“I’ve been in this role for a few years and I get the question all the time: ‘Does GE care about the legacy Alstom GT26 fleet?’—90 units versus 7F, which is 900. And I’ve always answered that: ‘Yeah, we do care, because every unit that we service is critical to us,’ ” Kulkarni said. “This is one of our largest investments in this fleet,” he added.
“If you think of upgrades that we’ve done in the past, they’ve been what I would say, piecemeal, either a hot-gas path AGP [advanced gas path] that you may be aware of, a combustor, or a compressor. With the HE—the high-efficiency upgrade—we are actually hitting every module. We’re looking at the LP [low-pressure] turbine, the compressor, and the combustor. So, it’s the most advanced upgrade for this model, and it blends technologies from both F as well as our HA class units. It also combines technology and expertise with both GE and Alstom. As you know, both businesses have been in the gas turbine industry for decades, and this is an example of combining that into creating this upgrade.”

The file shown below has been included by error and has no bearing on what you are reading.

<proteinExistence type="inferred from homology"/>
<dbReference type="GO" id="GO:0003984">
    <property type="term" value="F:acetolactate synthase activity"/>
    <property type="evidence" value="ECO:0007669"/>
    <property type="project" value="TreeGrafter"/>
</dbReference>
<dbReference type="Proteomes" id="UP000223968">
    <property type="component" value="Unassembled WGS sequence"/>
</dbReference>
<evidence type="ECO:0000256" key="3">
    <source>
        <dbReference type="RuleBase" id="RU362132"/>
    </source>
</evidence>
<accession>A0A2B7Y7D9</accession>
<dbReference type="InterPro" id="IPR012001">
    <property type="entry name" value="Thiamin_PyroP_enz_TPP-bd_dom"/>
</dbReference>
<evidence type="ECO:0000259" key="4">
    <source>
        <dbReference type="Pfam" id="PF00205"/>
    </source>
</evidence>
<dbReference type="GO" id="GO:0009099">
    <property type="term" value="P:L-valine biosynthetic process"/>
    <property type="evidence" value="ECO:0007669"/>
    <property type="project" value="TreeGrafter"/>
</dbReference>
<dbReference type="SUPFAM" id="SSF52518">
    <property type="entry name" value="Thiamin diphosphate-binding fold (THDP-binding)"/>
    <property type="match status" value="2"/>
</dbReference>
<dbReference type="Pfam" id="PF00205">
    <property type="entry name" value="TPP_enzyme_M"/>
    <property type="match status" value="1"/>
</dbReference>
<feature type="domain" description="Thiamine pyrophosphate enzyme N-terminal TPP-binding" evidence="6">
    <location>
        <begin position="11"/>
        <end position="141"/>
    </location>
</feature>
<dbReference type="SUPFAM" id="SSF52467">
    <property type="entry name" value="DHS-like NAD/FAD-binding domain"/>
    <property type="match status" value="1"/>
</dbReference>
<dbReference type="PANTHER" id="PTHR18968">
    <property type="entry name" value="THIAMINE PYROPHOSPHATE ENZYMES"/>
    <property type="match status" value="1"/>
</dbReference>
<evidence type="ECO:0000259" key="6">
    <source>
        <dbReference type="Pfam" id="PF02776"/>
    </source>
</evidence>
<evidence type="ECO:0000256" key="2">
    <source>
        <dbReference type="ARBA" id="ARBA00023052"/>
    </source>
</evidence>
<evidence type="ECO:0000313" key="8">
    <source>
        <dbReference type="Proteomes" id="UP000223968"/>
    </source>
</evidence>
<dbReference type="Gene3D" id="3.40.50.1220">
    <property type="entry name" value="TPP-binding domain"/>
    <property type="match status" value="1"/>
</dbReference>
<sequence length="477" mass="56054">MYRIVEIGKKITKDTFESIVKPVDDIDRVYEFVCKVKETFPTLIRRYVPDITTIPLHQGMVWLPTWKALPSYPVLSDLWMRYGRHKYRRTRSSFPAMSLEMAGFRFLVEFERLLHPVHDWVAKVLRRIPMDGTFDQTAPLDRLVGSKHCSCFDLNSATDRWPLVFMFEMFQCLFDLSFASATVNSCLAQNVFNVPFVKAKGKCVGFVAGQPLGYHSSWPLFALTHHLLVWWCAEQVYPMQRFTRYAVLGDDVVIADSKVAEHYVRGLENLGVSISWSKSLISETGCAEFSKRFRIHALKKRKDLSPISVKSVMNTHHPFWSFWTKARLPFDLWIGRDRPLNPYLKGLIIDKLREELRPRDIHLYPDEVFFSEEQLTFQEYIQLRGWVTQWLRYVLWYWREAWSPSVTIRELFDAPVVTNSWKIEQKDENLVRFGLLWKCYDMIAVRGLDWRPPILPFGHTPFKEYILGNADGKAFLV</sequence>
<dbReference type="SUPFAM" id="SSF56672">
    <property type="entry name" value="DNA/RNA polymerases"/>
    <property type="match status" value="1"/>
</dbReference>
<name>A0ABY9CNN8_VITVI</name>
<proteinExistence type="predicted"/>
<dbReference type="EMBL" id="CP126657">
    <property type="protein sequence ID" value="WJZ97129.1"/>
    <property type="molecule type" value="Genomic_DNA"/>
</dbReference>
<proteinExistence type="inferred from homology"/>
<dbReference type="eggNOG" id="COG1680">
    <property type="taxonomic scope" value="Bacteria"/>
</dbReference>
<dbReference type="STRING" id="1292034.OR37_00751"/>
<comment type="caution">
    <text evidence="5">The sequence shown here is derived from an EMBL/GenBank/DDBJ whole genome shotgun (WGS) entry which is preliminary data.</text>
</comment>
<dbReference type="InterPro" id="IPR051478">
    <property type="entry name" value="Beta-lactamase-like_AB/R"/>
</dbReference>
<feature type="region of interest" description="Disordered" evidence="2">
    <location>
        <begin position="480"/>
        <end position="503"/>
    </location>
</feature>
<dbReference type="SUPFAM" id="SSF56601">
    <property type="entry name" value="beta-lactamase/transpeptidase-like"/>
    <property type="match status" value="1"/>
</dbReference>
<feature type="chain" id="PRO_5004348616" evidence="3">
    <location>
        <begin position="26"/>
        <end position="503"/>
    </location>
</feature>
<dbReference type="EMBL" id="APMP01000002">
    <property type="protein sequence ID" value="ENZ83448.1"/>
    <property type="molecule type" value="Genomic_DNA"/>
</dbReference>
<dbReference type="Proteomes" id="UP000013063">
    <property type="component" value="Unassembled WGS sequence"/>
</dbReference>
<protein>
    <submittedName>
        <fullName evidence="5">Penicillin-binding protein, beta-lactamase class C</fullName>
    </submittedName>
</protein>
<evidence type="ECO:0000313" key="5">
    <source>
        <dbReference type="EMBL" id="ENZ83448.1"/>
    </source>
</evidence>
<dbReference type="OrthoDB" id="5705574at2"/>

The upgrade will be installed at Enfield in the second half of 2020. The outage is expected to take 120 days including validation, which involves a lot of sensors and data collection as part of the performance testing. Future upgrade outages are expected to be completed within a 60-day window.
“The technology that has come into play here are several-fold. If I look from a turbine standpoint, we’re actually leveraging a lot of the work we’ve done in GE’s H-class machines. We’re leveraging improvements on cooling, on coating, that came along when we developed the H class to drive the higher firing temperature that you need. So, that’s one big feature of the LP turbine,” Kulkarni said.